If you modify the batch file to add these parameters, it will then output a bunch of HTML files. Success! Unfortunately, by default the XSL will create an HTML document per 1st-level section, which will mean multiple files per chapter. This probably isn't what you want, but luckily there's a parameter you can pass (if you find the magical documentation) called chunk.section.depth. If defaults to 1, but you can in fact set it to 0 to set the chunk level to per-chapter.

Our final batch file looks like this:

c:\docbook\libxslt\bin\xsltproc.exe --nonet --stringparam chunk.section.depth 0^
 --novalid --xinclude --timing  c:\docbook\xsl\html\chunk.xsl book.xml

Running this will create a preview of your book, perfect for proof reading. Enjoy!


I'm not a DocBook expert my any means. If you spot any glaring mistakes or omissions, drop me an email and teach me: cal [at] iamcal.com

Copyright © 2009 Cal Henderson.

The text of this article is all rights reserved. No part of these publications shall be reproduced, stored in a retrieval system, or transmitted by any means - electronic, mechanical, photocopying, recording or otherwise - without written permission from the publisher, except for the inclusion of brief quotations in a review or academic work.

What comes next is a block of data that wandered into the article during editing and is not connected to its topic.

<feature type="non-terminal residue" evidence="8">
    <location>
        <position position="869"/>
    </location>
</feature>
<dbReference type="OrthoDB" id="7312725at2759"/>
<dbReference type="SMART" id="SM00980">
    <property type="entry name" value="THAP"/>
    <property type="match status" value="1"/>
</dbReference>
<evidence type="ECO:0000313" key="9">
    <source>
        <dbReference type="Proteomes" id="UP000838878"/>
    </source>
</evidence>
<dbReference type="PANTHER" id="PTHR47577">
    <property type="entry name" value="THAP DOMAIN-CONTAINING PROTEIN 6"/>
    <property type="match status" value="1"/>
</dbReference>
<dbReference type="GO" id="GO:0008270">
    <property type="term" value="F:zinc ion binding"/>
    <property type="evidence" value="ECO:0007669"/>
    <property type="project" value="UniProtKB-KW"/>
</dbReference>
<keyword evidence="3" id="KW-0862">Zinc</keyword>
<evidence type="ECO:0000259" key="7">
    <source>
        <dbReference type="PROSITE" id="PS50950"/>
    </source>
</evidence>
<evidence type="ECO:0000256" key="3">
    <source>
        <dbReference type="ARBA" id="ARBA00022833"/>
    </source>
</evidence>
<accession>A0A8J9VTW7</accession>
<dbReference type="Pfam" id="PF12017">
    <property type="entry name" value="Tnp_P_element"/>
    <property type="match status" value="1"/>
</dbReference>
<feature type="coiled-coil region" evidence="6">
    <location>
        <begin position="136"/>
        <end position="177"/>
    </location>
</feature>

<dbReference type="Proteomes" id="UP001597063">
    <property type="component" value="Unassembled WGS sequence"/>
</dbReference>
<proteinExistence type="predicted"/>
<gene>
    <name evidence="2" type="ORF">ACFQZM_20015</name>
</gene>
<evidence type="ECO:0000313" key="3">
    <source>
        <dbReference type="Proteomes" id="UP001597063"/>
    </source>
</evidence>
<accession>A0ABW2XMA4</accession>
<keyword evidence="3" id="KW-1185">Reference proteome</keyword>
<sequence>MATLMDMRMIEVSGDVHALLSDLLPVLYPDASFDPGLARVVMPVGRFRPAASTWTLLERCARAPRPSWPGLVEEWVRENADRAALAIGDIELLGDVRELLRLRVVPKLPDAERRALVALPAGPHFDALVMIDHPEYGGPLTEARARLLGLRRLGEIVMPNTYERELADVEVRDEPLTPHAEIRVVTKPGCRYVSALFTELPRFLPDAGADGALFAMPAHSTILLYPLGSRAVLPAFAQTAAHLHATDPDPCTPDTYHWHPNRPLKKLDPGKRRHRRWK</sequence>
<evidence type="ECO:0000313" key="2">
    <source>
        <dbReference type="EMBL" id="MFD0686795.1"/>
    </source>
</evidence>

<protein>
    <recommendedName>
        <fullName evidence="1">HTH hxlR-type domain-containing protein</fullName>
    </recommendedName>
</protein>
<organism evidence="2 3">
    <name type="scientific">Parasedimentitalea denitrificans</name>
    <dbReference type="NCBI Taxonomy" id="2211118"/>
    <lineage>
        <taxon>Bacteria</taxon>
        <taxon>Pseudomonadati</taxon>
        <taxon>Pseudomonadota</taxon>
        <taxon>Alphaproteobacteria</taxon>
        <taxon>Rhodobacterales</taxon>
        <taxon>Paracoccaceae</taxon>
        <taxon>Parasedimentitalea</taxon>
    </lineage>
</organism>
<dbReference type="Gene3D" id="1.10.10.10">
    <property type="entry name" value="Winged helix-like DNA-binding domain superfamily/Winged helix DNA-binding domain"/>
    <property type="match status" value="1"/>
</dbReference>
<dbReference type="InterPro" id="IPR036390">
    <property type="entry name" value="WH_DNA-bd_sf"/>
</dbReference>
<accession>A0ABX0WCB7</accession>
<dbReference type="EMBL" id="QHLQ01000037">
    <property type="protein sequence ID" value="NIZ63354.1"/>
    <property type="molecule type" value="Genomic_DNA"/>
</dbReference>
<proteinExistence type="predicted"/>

All source code in this article is licensed under a Creative Commons Attribution-ShareAlike 3.0 License. That means you can copy it and use it (even commerically), but you can't sell it and you must use attribution.

4 people have commented

# March 19, 2010 - 12:24 pm PST
thanks much for this Cal. Worked like a charm. Been trying to figure this out for a while, with no luck.
# June 12, 2010 - 6:38 pm PST
I tried this but ended up in dll hell. First xsltproc complained that it couldn't find libxml2.dll. Sorted that out then tried again, and it complained that it couldn't find iconv.dll. Sorted that out and then it complained it couldn't find zlib1.dll .... after which I gave up. I think I'll revert to using docbook under Linux.
# June 13, 2010 - 10:14 am PST
you can get all of the dependencies here: <a href="ftp://ftp.zlatkovic.com/libxml/">ftp.zlatkovic.com/libxml</a>
# May 11, 2011 - 2:32 pm PST
Cal I can understand how much pain you took for this. Once again great work man.
- Matt